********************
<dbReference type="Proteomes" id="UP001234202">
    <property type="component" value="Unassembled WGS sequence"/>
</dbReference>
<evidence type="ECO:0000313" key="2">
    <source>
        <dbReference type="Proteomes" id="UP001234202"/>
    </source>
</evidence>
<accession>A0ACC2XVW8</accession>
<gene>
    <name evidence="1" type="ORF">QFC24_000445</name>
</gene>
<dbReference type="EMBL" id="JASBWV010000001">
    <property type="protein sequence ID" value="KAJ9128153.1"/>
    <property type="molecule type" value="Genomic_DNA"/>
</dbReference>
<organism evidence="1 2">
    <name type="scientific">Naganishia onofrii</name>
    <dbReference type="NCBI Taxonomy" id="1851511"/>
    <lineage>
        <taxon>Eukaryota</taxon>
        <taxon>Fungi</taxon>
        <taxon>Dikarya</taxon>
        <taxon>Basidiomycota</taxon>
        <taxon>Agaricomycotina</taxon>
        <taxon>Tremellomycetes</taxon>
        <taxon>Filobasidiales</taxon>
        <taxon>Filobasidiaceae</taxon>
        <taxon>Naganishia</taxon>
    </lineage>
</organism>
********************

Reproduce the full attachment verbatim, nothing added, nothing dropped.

<dbReference type="Proteomes" id="UP001234202">
    <property type="component" value="Unassembled WGS sequence"/>
</dbReference>
<evidence type="ECO:0000313" key="2">
    <source>
        <dbReference type="Proteomes" id="UP001234202"/>
    </source>
</evidence>
<accession>A0ACC2XVW8</accession>
<gene>
    <name evidence="1" type="ORF">QFC24_000445</name>
</gene>
<dbReference type="EMBL" id="JASBWV010000001">
    <property type="protein sequence ID" value="KAJ9128153.1"/>
    <property type="molecule type" value="Genomic_DNA"/>
</dbReference>
<organism evidence="1 2">
    <name type="scientific">Naganishia onofrii</name>
    <dbReference type="NCBI Taxonomy" id="1851511"/>
    <lineage>
        <taxon>Eukaryota</taxon>
        <taxon>Fungi</taxon>
        <taxon>Dikarya</taxon>
        <taxon>Basidiomycota</taxon>
        <taxon>Agaricomycotina</taxon>
        <taxon>Tremellomycetes</taxon>
        <taxon>Filobasidiales</taxon>
        <taxon>Filobasidiaceae</taxon>
        <taxon>Naganishia</taxon>
    </lineage>
</organism>